ComScore has revealed what some of us suspected and what Mark Zuckerberg had claimed upon the launch of Facebook Messages last November: Teens are simply just not into email anymore.
A comScore report looking at digital trends -published last week- explains that total email usage declined by 8% in 2010, while usage among 12 to 17 year olds went down an alarming 59%. That’s more than all other age groups’ drops combined. Young adults between the ages of 25 and 25 came in second (they used email 18% less last year).
In the age of SMS, Twitter, and short Facebook comments or private messages, it seems emails are too long and/or formal to be used in daily, non-professional communication.
Not surprisingly, older people – who might still be getting used to using the Internet as their main source of communication – are the only ones who used email quite a bit more than in 2009.
So what could this mean for Faceboook Messages? Can people potentially become so accustomed to a totally informal messaging system that seamlessly blends IM and SMS to the point of canceling their Gmail or Yahoo accounts?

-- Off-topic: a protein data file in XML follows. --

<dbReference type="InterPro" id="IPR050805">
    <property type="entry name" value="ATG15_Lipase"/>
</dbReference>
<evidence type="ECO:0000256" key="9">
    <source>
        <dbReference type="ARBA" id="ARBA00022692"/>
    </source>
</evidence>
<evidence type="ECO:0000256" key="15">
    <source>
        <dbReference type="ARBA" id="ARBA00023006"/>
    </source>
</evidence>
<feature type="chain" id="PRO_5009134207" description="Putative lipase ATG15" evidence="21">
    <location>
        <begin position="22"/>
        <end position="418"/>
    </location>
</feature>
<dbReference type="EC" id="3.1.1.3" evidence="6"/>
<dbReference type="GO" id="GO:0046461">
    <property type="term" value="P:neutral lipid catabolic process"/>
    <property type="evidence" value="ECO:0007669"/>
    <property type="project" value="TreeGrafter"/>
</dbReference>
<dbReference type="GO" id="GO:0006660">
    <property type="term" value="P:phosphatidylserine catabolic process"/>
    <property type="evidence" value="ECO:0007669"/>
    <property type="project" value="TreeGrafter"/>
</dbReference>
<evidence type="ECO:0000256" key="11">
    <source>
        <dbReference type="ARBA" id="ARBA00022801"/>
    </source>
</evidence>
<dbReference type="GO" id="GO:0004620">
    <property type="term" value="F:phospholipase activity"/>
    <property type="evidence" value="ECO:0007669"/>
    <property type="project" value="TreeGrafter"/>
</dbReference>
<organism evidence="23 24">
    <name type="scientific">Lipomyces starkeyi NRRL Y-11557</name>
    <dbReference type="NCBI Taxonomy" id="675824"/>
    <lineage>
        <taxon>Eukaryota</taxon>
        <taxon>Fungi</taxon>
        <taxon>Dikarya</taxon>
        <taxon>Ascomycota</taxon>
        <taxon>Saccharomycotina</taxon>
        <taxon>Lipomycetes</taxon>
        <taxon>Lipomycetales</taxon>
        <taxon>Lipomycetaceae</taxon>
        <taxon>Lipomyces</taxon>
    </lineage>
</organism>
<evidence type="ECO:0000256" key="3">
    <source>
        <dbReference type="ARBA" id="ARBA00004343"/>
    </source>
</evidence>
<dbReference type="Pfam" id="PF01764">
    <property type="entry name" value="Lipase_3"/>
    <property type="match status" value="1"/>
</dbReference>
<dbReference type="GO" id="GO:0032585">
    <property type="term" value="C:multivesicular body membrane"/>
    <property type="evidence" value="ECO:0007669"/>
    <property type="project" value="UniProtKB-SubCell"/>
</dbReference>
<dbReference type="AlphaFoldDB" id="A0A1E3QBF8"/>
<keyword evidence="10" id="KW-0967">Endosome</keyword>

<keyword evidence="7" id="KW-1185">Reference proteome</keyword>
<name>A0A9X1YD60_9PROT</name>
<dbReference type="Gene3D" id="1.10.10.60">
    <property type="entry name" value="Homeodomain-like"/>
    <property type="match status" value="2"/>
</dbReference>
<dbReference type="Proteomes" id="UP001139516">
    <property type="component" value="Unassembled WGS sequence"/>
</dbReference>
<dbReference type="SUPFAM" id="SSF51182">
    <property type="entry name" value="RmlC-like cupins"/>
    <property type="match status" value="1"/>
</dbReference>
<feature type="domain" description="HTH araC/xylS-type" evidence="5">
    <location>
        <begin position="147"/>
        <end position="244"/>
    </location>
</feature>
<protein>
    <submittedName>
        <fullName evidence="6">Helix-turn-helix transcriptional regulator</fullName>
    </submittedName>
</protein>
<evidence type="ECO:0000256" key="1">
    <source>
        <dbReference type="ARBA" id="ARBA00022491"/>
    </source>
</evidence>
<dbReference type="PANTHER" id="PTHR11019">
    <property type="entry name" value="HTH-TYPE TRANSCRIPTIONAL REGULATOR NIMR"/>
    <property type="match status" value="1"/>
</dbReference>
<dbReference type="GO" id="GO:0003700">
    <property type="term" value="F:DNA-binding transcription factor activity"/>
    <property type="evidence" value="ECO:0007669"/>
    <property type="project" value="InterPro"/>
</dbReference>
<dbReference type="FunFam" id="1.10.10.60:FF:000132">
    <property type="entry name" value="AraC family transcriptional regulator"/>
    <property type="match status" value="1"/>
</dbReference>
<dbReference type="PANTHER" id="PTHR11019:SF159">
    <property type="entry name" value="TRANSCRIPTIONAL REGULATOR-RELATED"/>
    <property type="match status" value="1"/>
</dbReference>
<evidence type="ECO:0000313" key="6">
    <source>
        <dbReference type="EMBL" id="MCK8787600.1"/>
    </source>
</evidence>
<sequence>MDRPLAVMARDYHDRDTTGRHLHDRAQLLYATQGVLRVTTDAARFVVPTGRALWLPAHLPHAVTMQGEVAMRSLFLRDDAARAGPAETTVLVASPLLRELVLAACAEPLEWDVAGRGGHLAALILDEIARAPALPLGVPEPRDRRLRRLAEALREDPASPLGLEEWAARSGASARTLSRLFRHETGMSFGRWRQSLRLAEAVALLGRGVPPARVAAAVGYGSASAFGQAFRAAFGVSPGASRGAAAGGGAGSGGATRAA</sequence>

TechCrunch‘s Alexia Tsotsis seems to believe as much: “Yahoos and Aols of the world, you might have a problem if people in their mid-twenties aren’t using your product, especially if Zuck is going after them young.”
But that’s precisely the issue, at least for the time being. Younger people might not be using email because they haven’t entered college yet, much less a professional environment. Granted, perhaps in ten years Facebook will have launched its own LinkedIn-style spin-off with full email-like capabilities, or perhaps they will have figured out how to integrate the full spectre of email into the Facebook experience, but until then it seems difficult to imagine a world without a place for just email.
And yet, there’s a big chance that, if youngsters everywhere aren’t using email that much now, they will figure out a way to replace email once they become the decision makers of the world.
To everyone reading this, we’d love to hear what you have to say. What changes, if any, have you been observing in your own Facebook and email use, as well as among your family, classmates, or co-workers? Are you using Facebook Messages for school or work, and if so, how?